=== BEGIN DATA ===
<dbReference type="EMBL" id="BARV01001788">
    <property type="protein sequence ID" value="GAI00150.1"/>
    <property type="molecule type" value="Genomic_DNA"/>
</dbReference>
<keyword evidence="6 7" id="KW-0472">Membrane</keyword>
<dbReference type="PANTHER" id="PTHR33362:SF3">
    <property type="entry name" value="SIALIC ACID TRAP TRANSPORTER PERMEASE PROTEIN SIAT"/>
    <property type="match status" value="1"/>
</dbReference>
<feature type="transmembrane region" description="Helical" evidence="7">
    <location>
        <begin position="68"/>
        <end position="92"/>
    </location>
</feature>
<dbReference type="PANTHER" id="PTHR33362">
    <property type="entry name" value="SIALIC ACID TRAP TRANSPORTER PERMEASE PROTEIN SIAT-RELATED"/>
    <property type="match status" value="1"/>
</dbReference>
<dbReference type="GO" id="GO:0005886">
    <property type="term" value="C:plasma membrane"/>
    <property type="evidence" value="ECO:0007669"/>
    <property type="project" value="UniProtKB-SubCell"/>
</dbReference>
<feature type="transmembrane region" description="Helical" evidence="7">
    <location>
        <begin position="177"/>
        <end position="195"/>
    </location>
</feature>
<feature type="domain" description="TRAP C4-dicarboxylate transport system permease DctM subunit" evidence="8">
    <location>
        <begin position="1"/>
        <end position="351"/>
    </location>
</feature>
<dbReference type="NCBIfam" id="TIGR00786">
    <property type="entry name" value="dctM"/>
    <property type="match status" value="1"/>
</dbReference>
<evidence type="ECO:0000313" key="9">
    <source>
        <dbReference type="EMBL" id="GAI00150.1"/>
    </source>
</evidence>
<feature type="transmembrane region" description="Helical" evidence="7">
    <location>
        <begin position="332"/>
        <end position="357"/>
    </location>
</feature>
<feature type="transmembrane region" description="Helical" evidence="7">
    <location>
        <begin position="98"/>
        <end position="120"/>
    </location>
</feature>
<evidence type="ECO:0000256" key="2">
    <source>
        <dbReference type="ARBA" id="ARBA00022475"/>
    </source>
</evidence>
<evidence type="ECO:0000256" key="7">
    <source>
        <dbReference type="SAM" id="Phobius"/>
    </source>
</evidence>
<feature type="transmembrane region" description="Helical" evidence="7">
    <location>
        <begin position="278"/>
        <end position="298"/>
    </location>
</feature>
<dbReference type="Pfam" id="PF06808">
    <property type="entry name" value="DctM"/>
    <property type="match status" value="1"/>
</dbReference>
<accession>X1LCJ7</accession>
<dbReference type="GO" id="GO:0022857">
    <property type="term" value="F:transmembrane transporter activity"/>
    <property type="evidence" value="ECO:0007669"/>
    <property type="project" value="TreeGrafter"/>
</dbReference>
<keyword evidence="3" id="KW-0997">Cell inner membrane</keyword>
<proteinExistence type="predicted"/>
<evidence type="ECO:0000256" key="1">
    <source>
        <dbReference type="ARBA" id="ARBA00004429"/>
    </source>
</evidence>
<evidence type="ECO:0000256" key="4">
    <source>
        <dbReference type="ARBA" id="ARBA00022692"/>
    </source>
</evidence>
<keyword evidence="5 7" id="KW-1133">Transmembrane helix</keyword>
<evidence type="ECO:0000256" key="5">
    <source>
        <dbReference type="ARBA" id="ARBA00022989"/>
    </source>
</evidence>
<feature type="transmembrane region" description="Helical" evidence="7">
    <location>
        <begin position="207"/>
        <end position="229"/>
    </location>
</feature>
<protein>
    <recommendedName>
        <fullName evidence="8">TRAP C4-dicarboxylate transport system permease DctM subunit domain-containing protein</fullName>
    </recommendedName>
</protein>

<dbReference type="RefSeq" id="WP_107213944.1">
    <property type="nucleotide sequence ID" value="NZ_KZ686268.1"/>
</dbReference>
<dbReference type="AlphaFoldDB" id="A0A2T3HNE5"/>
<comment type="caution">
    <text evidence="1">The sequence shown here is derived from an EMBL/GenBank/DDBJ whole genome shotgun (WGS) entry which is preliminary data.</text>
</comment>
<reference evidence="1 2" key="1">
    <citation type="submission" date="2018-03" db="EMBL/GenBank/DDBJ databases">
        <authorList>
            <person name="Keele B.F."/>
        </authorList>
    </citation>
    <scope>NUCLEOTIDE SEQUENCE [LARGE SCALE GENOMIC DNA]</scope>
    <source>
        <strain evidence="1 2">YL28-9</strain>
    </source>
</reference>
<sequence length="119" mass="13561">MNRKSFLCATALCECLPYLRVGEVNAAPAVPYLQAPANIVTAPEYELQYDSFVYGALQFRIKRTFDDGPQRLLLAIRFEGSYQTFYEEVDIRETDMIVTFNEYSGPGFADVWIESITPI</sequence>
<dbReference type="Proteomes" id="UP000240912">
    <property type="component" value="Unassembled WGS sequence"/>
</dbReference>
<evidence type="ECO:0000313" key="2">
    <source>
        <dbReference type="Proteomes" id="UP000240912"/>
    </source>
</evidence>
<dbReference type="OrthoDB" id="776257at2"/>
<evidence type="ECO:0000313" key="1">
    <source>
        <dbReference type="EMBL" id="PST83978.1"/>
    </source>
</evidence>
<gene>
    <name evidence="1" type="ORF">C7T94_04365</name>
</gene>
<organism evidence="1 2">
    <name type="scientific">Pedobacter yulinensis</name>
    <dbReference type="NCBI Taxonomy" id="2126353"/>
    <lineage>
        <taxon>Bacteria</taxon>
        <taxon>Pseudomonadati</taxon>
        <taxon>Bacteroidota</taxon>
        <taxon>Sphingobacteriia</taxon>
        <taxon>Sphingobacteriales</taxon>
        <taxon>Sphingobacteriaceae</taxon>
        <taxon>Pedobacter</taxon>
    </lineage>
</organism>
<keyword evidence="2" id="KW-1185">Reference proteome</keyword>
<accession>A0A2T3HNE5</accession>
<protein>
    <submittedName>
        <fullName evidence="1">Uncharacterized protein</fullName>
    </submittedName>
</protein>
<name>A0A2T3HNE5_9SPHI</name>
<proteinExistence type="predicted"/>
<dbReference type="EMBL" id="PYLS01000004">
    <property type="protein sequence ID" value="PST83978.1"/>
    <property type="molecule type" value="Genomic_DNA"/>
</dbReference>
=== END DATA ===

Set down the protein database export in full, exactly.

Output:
<dbReference type="EMBL" id="BARV01001788">
    <property type="protein sequence ID" value="GAI00150.1"/>
    <property type="molecule type" value="Genomic_DNA"/>
</dbReference>
<keyword evidence="6 7" id="KW-0472">Membrane</keyword>
<dbReference type="PANTHER" id="PTHR33362:SF3">
    <property type="entry name" value="SIALIC ACID TRAP TRANSPORTER PERMEASE PROTEIN SIAT"/>
    <property type="match status" value="1"/>
</dbReference>
<feature type="transmembrane region" description="Helical" evidence="7">
    <location>
        <begin position="68"/>
        <end position="92"/>
    </location>
</feature>
<dbReference type="PANTHER" id="PTHR33362">
    <property type="entry name" value="SIALIC ACID TRAP TRANSPORTER PERMEASE PROTEIN SIAT-RELATED"/>
    <property type="match status" value="1"/>
</dbReference>
<dbReference type="GO" id="GO:0005886">
    <property type="term" value="C:plasma membrane"/>
    <property type="evidence" value="ECO:0007669"/>
    <property type="project" value="UniProtKB-SubCell"/>
</dbReference>
<feature type="transmembrane region" description="Helical" evidence="7">
    <location>
        <begin position="177"/>
        <end position="195"/>
    </location>
</feature>
<feature type="domain" description="TRAP C4-dicarboxylate transport system permease DctM subunit" evidence="8">
    <location>
        <begin position="1"/>
        <end position="351"/>
    </location>
</feature>
<dbReference type="NCBIfam" id="TIGR00786">
    <property type="entry name" value="dctM"/>
    <property type="match status" value="1"/>
</dbReference>
<evidence type="ECO:0000313" key="9">
    <source>
        <dbReference type="EMBL" id="GAI00150.1"/>
    </source>
</evidence>
<feature type="transmembrane region" description="Helical" evidence="7">
    <location>
        <begin position="332"/>
        <end position="357"/>
    </location>
</feature>
<feature type="transmembrane region" description="Helical" evidence="7">
    <location>
        <begin position="98"/>
        <end position="120"/>
    </location>
</feature>
<evidence type="ECO:0000256" key="2">
    <source>
        <dbReference type="ARBA" id="ARBA00022475"/>
    </source>
</evidence>
<evidence type="ECO:0000256" key="7">
    <source>
        <dbReference type="SAM" id="Phobius"/>
    </source>
</evidence>
<feature type="transmembrane region" description="Helical" evidence="7">
    <location>
        <begin position="278"/>
        <end position="298"/>
    </location>
</feature>
<dbReference type="Pfam" id="PF06808">
    <property type="entry name" value="DctM"/>
    <property type="match status" value="1"/>
</dbReference>
<accession>X1LCJ7</accession>
<dbReference type="GO" id="GO:0022857">
    <property type="term" value="F:transmembrane transporter activity"/>
    <property type="evidence" value="ECO:0007669"/>
    <property type="project" value="TreeGrafter"/>
</dbReference>
<keyword evidence="3" id="KW-0997">Cell inner membrane</keyword>
<proteinExistence type="predicted"/>
<evidence type="ECO:0000256" key="1">
    <source>
        <dbReference type="ARBA" id="ARBA00004429"/>
    </source>
</evidence>
<evidence type="ECO:0000256" key="4">
    <source>
        <dbReference type="ARBA" id="ARBA00022692"/>
    </source>
</evidence>
<keyword evidence="5 7" id="KW-1133">Transmembrane helix</keyword>
<evidence type="ECO:0000256" key="5">
    <source>
        <dbReference type="ARBA" id="ARBA00022989"/>
    </source>
</evidence>
<feature type="transmembrane region" description="Helical" evidence="7">
    <location>
        <begin position="207"/>
        <end position="229"/>
    </location>
</feature>
<protein>
    <recommendedName>
        <fullName evidence="8">TRAP C4-dicarboxylate transport system permease DctM subunit domain-containing protein</fullName>
    </recommendedName>
</protein>

<dbReference type="RefSeq" id="WP_107213944.1">
    <property type="nucleotide sequence ID" value="NZ_KZ686268.1"/>
</dbReference>
<dbReference type="AlphaFoldDB" id="A0A2T3HNE5"/>
<comment type="caution">
    <text evidence="1">The sequence shown here is derived from an EMBL/GenBank/DDBJ whole genome shotgun (WGS) entry which is preliminary data.</text>
</comment>
<reference evidence="1 2" key="1">
    <citation type="submission" date="2018-03" db="EMBL/GenBank/DDBJ databases">
        <authorList>
            <person name="Keele B.F."/>
        </authorList>
    </citation>
    <scope>NUCLEOTIDE SEQUENCE [LARGE SCALE GENOMIC DNA]</scope>
    <source>
        <strain evidence="1 2">YL28-9</strain>
    </source>
</reference>
<sequence length="119" mass="13561">MNRKSFLCATALCECLPYLRVGEVNAAPAVPYLQAPANIVTAPEYELQYDSFVYGALQFRIKRTFDDGPQRLLLAIRFEGSYQTFYEEVDIRETDMIVTFNEYSGPGFADVWIESITPI</sequence>
<dbReference type="Proteomes" id="UP000240912">
    <property type="component" value="Unassembled WGS sequence"/>
</dbReference>
<evidence type="ECO:0000313" key="2">
    <source>
        <dbReference type="Proteomes" id="UP000240912"/>
    </source>
</evidence>
<dbReference type="OrthoDB" id="776257at2"/>
<evidence type="ECO:0000313" key="1">
    <source>
        <dbReference type="EMBL" id="PST83978.1"/>
    </source>
</evidence>
<gene>
    <name evidence="1" type="ORF">C7T94_04365</name>
</gene>
<organism evidence="1 2">
    <name type="scientific">Pedobacter yulinensis</name>
    <dbReference type="NCBI Taxonomy" id="2126353"/>
    <lineage>
        <taxon>Bacteria</taxon>
        <taxon>Pseudomonadati</taxon>
        <taxon>Bacteroidota</taxon>
        <taxon>Sphingobacteriia</taxon>
        <taxon>Sphingobacteriales</taxon>
        <taxon>Sphingobacteriaceae</taxon>
        <taxon>Pedobacter</taxon>
    </lineage>
</organism>
<keyword evidence="2" id="KW-1185">Reference proteome</keyword>
<accession>A0A2T3HNE5</accession>
<protein>
    <submittedName>
        <fullName evidence="1">Uncharacterized protein</fullName>
    </submittedName>
</protein>
<name>A0A2T3HNE5_9SPHI</name>
<proteinExistence type="predicted"/>
<dbReference type="EMBL" id="PYLS01000004">
    <property type="protein sequence ID" value="PST83978.1"/>
    <property type="molecule type" value="Genomic_DNA"/>
</dbReference>